During a project, an important aspect for many of our clients is the knowledge transfer from our experts to their staff. We include a Knowledge Transfer Program to support the new spreadsheets and business insights generation. There are much wider benefits to be picked up too.

For some clients, we focus on a specific project with identified outcomes - and we work with identified individuals to improve the use of spreadsheets within the organisation. We also work with large organisations to develop new approaches using new technologies to generate the potential for useful views and alternative perspectives to be visible. 

We adopt good facilitation practices, including allowing "shadowing", and providing mentoring and coaching. We also include planning and strategy development (where appropriate) as well as detailed knowledge of Excel and BPR. 

Data Sources and Data Structure

As you identify data sources, you will need to consider security i.e. which data the spreadsheet can access, and who can access the data within the spreadsheet.  There are some advanced functions in Pivot Tables that can really help here - talk with us to explore how these could help you directly. 

With reliable, consistent data sources and informed user awareness of their own inputs (you need to avoid the old garbage in garbage out syndrome) the data content can be managed and controlled. For many organisations there are three aspects:
  1. Static data - such as names, departments, hierarchy
  2. Content Transaction Data - the detail of the activity
  3. Summary Data - where data warehouses or cubes are used to aggregate

We work with your specialists to identify the data structures efficiently and generate a core data set that can be regularly updated easily, and controlled carefully. 

Use our deep knowledge of data analysis to support your own generation of insights into your data. Talk to us about this aspect of the work - it will be beneficial to you to do so.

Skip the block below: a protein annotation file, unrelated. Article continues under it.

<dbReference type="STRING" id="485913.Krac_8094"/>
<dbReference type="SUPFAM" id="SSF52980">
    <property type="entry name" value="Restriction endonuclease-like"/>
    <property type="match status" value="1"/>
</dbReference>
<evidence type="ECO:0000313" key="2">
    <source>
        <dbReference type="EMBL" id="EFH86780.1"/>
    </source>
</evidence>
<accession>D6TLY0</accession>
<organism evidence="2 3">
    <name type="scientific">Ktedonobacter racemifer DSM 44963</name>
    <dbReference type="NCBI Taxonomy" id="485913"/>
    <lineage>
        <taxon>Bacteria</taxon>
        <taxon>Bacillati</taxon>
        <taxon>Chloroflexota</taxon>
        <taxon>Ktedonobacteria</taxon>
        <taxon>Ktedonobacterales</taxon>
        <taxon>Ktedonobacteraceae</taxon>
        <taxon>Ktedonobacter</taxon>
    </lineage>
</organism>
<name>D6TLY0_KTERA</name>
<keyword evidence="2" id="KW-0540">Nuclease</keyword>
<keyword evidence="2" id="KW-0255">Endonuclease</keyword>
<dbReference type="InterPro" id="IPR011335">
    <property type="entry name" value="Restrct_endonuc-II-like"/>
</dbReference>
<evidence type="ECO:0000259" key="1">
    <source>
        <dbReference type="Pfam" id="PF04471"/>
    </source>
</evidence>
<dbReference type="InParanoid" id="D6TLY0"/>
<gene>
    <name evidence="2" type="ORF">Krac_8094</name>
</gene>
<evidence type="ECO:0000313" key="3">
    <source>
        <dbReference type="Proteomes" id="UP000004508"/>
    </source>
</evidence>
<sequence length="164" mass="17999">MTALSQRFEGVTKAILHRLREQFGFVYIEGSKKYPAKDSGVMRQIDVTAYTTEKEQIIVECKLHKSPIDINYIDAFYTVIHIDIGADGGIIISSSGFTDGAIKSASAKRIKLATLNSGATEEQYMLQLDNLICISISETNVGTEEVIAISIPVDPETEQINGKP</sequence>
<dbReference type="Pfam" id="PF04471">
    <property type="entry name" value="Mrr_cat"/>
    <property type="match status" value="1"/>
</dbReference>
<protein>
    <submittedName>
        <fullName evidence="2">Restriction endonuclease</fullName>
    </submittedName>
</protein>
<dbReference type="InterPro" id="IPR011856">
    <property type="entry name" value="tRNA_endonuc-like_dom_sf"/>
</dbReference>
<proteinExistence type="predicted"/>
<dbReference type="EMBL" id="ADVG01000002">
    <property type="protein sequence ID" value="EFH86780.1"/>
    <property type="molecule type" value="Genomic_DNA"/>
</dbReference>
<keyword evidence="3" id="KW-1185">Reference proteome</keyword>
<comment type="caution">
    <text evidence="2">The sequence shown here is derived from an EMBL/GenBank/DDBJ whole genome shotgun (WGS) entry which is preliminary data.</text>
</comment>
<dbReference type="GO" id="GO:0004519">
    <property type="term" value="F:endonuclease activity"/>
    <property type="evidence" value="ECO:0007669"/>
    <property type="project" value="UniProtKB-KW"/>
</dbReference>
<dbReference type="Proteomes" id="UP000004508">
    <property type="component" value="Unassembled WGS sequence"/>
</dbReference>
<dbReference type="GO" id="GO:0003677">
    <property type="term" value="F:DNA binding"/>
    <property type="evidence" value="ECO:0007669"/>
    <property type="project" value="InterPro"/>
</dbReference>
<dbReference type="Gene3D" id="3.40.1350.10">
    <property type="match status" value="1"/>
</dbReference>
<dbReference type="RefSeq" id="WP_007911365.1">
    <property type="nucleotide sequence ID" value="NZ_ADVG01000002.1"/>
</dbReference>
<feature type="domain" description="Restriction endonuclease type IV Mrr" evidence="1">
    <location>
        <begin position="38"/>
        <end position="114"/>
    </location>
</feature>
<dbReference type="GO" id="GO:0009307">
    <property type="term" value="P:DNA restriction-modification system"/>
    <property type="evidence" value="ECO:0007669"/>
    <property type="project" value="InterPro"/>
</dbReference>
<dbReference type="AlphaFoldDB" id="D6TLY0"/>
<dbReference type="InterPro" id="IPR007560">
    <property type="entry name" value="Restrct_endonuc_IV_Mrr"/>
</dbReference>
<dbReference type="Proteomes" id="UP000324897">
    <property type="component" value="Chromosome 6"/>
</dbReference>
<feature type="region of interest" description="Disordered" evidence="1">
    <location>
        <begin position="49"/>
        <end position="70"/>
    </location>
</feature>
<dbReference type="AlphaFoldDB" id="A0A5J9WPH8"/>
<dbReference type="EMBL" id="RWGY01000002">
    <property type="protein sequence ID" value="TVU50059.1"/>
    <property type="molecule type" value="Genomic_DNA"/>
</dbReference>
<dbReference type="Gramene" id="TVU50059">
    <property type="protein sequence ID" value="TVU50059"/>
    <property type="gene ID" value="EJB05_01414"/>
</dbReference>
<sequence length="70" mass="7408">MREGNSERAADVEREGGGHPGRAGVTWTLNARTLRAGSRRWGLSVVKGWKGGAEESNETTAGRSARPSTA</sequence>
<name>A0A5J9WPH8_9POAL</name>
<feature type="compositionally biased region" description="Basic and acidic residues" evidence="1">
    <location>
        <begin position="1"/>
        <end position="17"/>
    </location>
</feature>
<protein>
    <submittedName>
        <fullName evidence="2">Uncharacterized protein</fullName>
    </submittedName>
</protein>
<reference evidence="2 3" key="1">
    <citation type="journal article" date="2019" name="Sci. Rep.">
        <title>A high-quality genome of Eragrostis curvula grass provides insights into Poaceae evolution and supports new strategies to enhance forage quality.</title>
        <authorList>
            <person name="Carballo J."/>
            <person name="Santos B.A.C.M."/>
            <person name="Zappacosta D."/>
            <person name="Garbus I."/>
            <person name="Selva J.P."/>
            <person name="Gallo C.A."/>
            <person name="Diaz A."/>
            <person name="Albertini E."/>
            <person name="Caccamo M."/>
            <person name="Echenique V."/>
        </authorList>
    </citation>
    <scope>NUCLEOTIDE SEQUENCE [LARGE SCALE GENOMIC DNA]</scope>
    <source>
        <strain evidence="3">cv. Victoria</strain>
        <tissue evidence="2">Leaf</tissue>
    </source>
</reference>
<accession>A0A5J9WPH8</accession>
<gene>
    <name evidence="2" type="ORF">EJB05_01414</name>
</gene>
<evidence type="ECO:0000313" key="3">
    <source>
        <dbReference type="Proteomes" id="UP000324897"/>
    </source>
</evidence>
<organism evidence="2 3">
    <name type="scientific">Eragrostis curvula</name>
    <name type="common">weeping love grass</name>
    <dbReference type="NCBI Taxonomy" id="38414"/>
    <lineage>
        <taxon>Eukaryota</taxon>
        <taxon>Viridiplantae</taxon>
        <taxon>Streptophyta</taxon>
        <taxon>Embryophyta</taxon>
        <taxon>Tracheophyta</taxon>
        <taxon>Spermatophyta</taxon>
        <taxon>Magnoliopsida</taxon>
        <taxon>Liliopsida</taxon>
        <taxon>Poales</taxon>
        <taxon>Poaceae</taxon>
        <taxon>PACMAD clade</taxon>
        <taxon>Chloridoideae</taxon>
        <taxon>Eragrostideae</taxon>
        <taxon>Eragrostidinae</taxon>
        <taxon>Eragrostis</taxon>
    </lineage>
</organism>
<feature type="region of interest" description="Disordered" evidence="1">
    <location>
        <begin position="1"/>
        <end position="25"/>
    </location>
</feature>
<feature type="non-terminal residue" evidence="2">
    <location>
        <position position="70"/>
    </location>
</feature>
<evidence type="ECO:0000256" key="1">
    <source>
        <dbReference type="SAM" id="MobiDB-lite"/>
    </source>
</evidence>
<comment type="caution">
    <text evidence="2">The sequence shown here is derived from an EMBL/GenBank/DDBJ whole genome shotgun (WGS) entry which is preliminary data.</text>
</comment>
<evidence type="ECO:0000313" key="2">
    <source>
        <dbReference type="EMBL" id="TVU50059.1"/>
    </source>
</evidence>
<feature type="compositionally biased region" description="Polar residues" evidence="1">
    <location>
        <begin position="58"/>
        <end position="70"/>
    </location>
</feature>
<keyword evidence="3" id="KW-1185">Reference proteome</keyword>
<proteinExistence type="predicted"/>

Spreadsheet Control

When spreadsheets are used as a key decision support tool there are five critical aspects to control them:
  1. House rules for spreadsheets - keep as simple as possible (care with security)
  2. Identification of important spreadsheets - register and prioritise
  3. Peer Review - before decisions are taken - technical and scope
  4. Maintenance - create a spreadsheet champion, version control
  5. Skills and Competence - personal measures and updates

Creating a formal structure that Senior Finance Managers operate and control creates the recognition that spreadsheets are more than merely a personal tool. They are business property, and represent significant investment. They should be recognised, managed and maintained. 

Within the rules, you should address how Macros are used - how they are written, the complexity of them, and the extent of their use. Generally, we recommend using Macros only to automate repetitive tasks that would be onerous without automation.

Security is a crucial aspect. On occasion, this will necessitate a structure of data and accessibility that overrides common sense.  Care needs to be taken that where the accepted standards for the organisation are out of date or need changing hat this does not adversely affect the data flow of the organisation. 

Adopting a sensible means of Spreadsheet Process and Design and working to Best Practice Standards with Audit control and compliance will ensure that your adverse spreadsheet risks are minimised. 

Here is a fairly useful Golf handicap scorer spreadsheet for a foursome, if you would like to use it. 
If you need the password, contact me and I will let you have it.